Would journalists recommend a journalism career path in 2021?
By Phoebe-Jane Boyd
18 Dec 2020
Working in journalism in 2020 has perhaps been harder than any other year in the profession. With the continuing move from print to digital, editorial teams getting smaller and the impact of COVID-19 on industries across the globe, finding employment, securing commissions and creating meaningful work has been a challenge.
Would those who have chosen a journalism career still recommend it?
Throughout the year, we’ve been speaking to journalists working across broadcast, national newspapers, monthly magazines and online outlets to hear about their experiences – here’s how five of them answered the question: ‘would you still recommend a journalism career?’
JJ Anisiøbi, deputy digital content director role at OK! online.
I would recommend journalism if they have a passion for it, not if they’re doing it for recognition and a secure career. In my 16 years in the industry I have gone from intern to deputy director, but my mates who work in sales and recruitment have been earning four times my salary for a while. I became a journalist because I wanted to write about my interests – fashion and music – and now I want to use my position to help more people like me get into this industry. Print journalism is on the decline and digital journalism is hard to monetise. Graduates need to think long and hard about what they really want.’
absolutely recommend it. It may not make you rich (though, it may) but it opens
you up to the world in a way that few other jobs can. The experiences it offers
can be incredible. Plus, it’s all a lot easier now we’re rid of the magnetic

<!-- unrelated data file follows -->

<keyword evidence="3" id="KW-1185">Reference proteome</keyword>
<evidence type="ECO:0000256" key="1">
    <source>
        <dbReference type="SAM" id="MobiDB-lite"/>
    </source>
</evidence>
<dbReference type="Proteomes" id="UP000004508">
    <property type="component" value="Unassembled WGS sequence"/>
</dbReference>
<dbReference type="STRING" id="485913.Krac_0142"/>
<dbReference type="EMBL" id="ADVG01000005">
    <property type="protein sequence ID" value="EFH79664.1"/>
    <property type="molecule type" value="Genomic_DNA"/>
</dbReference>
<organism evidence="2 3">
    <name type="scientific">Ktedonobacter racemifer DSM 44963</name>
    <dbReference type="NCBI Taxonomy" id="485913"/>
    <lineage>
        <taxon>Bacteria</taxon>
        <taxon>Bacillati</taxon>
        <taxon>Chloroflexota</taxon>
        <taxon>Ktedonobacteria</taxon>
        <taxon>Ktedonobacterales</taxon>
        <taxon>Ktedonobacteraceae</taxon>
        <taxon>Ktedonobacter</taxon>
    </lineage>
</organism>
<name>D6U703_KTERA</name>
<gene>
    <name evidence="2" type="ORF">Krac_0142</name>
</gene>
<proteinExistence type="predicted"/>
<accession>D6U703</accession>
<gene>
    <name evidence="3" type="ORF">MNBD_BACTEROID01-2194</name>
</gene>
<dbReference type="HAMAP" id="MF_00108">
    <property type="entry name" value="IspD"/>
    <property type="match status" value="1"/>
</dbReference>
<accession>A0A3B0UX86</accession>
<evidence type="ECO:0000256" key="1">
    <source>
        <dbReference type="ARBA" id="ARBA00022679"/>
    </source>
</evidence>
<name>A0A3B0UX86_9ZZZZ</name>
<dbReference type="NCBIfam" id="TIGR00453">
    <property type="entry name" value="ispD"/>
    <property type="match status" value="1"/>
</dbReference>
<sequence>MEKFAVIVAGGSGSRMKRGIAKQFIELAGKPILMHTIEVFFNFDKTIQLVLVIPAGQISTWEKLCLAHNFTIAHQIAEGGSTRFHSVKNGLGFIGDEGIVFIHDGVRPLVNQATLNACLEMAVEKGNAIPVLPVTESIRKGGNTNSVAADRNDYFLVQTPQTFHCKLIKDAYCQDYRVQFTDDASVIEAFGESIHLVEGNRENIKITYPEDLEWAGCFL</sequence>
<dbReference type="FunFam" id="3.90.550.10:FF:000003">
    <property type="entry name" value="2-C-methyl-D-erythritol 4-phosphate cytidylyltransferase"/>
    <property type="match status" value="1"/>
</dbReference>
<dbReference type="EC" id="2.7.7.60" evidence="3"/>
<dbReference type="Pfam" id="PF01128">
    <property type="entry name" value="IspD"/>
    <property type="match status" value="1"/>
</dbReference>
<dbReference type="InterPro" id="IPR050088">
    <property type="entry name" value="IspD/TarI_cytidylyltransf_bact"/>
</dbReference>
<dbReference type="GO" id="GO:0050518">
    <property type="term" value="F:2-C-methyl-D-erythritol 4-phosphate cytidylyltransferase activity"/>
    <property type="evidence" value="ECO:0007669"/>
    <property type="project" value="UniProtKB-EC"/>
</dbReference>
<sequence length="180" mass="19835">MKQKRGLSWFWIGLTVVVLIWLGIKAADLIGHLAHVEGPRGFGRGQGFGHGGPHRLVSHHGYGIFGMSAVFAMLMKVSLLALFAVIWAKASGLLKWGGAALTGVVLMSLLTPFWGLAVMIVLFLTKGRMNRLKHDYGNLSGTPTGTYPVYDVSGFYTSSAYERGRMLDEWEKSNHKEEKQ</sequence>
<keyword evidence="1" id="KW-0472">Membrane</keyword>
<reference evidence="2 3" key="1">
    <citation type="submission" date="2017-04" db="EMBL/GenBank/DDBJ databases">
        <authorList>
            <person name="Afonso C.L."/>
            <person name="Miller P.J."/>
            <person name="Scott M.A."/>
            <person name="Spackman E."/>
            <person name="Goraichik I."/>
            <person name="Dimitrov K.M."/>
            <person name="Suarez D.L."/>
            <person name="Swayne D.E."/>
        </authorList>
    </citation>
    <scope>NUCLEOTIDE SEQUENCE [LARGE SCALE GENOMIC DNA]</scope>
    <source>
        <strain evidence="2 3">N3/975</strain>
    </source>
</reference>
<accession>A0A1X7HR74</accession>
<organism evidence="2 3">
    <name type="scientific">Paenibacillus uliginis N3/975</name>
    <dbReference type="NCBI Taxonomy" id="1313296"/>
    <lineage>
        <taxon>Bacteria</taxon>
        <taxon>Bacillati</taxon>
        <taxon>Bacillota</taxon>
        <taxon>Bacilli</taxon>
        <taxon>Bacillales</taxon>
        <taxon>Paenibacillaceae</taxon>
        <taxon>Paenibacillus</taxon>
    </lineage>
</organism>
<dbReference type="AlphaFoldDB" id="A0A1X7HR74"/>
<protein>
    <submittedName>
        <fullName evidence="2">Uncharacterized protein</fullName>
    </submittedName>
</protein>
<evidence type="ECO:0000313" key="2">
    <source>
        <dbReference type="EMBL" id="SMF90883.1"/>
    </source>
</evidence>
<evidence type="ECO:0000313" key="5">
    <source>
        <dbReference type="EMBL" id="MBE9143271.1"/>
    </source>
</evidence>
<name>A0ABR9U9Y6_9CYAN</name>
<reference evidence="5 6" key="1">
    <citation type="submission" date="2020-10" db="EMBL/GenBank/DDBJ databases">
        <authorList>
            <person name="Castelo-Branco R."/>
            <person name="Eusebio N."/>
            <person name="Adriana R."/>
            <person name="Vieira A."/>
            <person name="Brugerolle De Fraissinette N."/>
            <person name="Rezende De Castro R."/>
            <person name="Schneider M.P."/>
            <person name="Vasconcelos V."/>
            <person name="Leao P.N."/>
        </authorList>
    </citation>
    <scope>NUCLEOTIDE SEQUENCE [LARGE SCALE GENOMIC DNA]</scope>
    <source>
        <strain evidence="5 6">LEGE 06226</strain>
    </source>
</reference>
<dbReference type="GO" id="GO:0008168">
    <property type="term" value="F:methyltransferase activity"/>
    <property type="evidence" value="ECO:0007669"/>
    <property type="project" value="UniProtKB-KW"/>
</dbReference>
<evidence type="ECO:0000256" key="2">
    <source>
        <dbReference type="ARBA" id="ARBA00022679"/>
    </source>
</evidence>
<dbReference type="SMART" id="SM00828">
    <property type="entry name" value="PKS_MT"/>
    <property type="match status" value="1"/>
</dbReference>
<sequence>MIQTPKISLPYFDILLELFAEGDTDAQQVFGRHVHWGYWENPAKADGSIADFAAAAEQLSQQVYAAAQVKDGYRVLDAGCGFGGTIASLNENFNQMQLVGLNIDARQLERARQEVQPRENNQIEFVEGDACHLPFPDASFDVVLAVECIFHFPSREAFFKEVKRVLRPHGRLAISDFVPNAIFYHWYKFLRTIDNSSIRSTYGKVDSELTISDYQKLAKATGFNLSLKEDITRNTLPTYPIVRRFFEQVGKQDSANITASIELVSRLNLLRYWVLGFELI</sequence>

tape splices and primitive desktop publishing suites I learnt on! Just be
prepared – the job has changed. It’s not just about whether you can write
anymore – you’ve got to be a dab hand with a CMS, and have some knowledge of
SEO. The hardest thing to accept is that your piece as written might need to be
tweaked, just to please Google. Once you can do that, it’s the best career you
can ask for.’
definitely would recommend journalism as a prospective career path especially
if you enjoy telling stories. There are various different sectors within
journalism that one could get into, be it print, online or broadcast. I think
that there is loads of scope for people to use their skills to further excel
within the industry and if it’s something they enjoy doing, they should go for
it. Journalism is essentially about storytelling and I think it’s important
that we have people from a variety of backgrounds and walks of life telling
Read the interview here to learn about Tasnim’s
Campaign for Better Representation and Diversity in the UK Media and her first
on-air assignment for STV News.
Miller, freelance journalist
is a wonderful profession. But I wouldn’t say it’s a good career choice for a
lot of people in 2020. Salaries outside a few big media outfits have utterly
failed to keep track with inflation from when I quit my last salaried job as an
editorial manager back in 2000, and freelance rates have been slashed
relentlessly by many outlets for years. Add publishers who ask people to write
content for nothing/pittances in exchange for ‘exposure’. Which is why, alas,
so many people in journalism today are from wealthy backgrounds. That is
Read the full interview for Norman’s thoughts on
whether traditional qualifications are still important in journalism and how
editorial teams should welcome and retain more writers with disabilities.
Richard Frost, editor at TOPHOTELNEWS
really passionate about working in the media, so yes I’d definitely recommend
it to others!
‘I’ve been fortunate enough to try my hand at all sorts of
things down the years from journalism, copywriting and proofreading to copy
editing, PR and social media marketing, but the one constant throughout has
been writing – that’s what I love most. Specifically, I get a real buzz out of
researching subjects or interviewing people and then writing up my notes in a
way that hopefully helps inform and entertain readers.’
Read the interview for Richard’s take on what
will likely be the longest-lasting impacts of the COVID-19 crisis on the
hospitality and travel industry (and the media that covers it).